posted by citron at 2:32 PM on January 25, 2010


I really liked Brick.
posted by Chris4d at 2:42 PM on January 25, 2010 [1 favorite]


Honestly I think it's your job to figure out the idiosyncrasies of your own taste, and in order to do this, you should just watch a lot more movies, without worrying too much beforehand about how you'll evaluate it afterward.

Of course, I agree with you. This is why I was mainly asking for suggestions for movies I might like rather than asking people to analyze exactly why I like the movies I do, as if people could give me some kind of algorithm that would invariably lead me to movies I'd love. I'm sure if I watch every movie recommended here (which I certainly hope to!), I'll like a bunch of them but be disappointed with some others. But I'm very glad I asked this question, not because it's somehow insured me against ever being disappointed by a movie, but because it's drawn my attention to movies that I should watch that I would have otherwise overlooked.
posted by Jaltcoh at 3:17 PM on January 25, 2010


Man Bites Dog
posted by sarahj at 3:26 PM on January 25, 2010 [1 favorite]


I'm obligated to echo Schizopolis. If you don't like this movie it's your own fault and you should watch it until you do.
posted by cmoj at 3:51 PM on January 25, 2010 [1 favorite]


Oh, sure, I hear you. I just read your lists and could find no real pattern to likes/dislikes. I also find it's interesting to think about why I hate something I really hate - sometimes years later I rewatch and it turns out to have just struck a nerve, on a personal level, but is still good cinema.

American Beauty was just painfully bad and Amelie I disliked strongly (imho! it's all subjective of course!), and one common thread I might find there is, they are the kind of movies that some people adore and see as profoundly touching, and then if you happen to say you don't like that film, they look at you like you've just shot their dog or something. Life Is Beautiful is probably one of those so I'm avoiding it. If you can kind of feel the gears turning as the director tries to play on your emotions, I think that's bad, and maybe that's one of your dislikes too? I don't think Sophia Coppola is that kind of director but I haven't seen Lost in Translation yet.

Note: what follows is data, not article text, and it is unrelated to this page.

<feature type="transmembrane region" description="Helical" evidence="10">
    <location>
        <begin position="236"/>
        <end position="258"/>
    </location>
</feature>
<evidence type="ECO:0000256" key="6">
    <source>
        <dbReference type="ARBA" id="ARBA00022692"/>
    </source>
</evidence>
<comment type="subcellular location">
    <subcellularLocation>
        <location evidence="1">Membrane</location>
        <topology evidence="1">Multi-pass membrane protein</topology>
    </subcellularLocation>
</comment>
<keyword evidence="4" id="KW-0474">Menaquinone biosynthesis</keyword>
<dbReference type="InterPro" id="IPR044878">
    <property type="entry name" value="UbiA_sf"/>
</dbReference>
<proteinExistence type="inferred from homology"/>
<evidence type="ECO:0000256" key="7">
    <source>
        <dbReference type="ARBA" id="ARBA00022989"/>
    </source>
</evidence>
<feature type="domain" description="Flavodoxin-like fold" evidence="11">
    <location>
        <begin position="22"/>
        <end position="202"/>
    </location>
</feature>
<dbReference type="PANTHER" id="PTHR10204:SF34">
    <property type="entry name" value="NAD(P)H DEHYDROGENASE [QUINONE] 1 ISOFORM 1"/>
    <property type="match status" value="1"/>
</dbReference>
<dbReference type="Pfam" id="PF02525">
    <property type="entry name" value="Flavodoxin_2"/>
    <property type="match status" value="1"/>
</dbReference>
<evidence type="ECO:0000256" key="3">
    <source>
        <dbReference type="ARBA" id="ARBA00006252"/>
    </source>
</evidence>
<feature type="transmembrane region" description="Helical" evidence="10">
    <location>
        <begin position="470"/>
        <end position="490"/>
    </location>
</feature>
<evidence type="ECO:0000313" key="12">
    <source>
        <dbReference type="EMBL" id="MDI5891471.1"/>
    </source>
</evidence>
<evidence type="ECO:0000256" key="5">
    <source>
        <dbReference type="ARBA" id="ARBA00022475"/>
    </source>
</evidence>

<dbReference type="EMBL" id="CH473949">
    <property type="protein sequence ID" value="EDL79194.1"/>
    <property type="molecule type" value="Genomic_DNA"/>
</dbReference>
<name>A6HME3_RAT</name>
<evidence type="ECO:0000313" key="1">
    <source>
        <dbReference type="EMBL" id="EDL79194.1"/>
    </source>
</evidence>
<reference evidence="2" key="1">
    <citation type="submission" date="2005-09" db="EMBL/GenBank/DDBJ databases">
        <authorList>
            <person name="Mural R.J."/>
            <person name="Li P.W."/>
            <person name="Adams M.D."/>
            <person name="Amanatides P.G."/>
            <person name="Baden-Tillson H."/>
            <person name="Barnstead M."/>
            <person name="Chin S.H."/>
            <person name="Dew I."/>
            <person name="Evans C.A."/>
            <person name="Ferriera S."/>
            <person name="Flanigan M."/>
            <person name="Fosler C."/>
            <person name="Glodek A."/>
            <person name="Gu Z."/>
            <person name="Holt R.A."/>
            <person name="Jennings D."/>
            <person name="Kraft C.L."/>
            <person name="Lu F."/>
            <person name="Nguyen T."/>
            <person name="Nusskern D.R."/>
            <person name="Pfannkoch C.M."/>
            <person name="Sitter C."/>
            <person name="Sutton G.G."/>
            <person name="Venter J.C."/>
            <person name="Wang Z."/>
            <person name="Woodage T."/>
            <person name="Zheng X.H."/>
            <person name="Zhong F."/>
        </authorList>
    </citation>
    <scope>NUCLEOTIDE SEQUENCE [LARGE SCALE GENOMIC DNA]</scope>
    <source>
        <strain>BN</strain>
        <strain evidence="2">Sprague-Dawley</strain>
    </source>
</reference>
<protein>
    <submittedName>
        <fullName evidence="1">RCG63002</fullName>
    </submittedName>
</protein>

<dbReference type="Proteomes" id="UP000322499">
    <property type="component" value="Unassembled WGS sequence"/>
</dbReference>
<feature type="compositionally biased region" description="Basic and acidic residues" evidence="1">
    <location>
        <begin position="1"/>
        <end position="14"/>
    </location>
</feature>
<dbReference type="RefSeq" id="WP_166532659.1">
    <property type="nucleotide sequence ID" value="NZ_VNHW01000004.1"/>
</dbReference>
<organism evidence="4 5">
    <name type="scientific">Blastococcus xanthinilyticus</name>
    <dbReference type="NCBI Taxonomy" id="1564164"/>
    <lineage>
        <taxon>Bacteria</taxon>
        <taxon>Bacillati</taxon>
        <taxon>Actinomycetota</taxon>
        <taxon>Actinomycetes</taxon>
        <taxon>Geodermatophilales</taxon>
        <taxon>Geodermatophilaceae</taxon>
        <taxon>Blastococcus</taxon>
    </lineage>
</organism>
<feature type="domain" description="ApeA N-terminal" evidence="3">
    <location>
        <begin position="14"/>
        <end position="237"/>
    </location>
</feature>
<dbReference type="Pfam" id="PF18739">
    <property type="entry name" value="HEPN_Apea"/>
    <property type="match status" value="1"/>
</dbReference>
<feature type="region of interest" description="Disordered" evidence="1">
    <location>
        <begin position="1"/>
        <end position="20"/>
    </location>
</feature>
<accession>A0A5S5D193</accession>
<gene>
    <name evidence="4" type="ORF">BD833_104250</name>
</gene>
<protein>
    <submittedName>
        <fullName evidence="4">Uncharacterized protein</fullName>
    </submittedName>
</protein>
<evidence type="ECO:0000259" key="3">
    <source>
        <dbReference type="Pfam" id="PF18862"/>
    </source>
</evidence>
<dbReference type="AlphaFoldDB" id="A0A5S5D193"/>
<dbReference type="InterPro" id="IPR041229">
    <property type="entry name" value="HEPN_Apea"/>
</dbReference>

posted by citron at 4:19 PM on January 25, 2010


It seems like you are into 'quirky.'
Best in Show is a delight. A pseudo documentary about show dogs and their owners.

Napoleon Dynamite might fit. My kids loved it, I hated it. Your mileage might fit somewhere in between.

The Dinner Game (French) A comedy about a group of snobs who invite a fool to dinner every week, to see who can bring the stupidest guest. But our hero and his guest never make it to the dinner.
posted by SLC Mom at 4:37 PM on January 25, 2010


You might like Hayao Miyazaki movies, like Spirited Away and My Neighbor Totoro. They're ostensibly 'for kids,' but I love them.

Also, somebody above suggested Oldboy... well, I loved it, and it fits most of your criteria, but if you're not looking for something SUPER VIOLENT, stay away!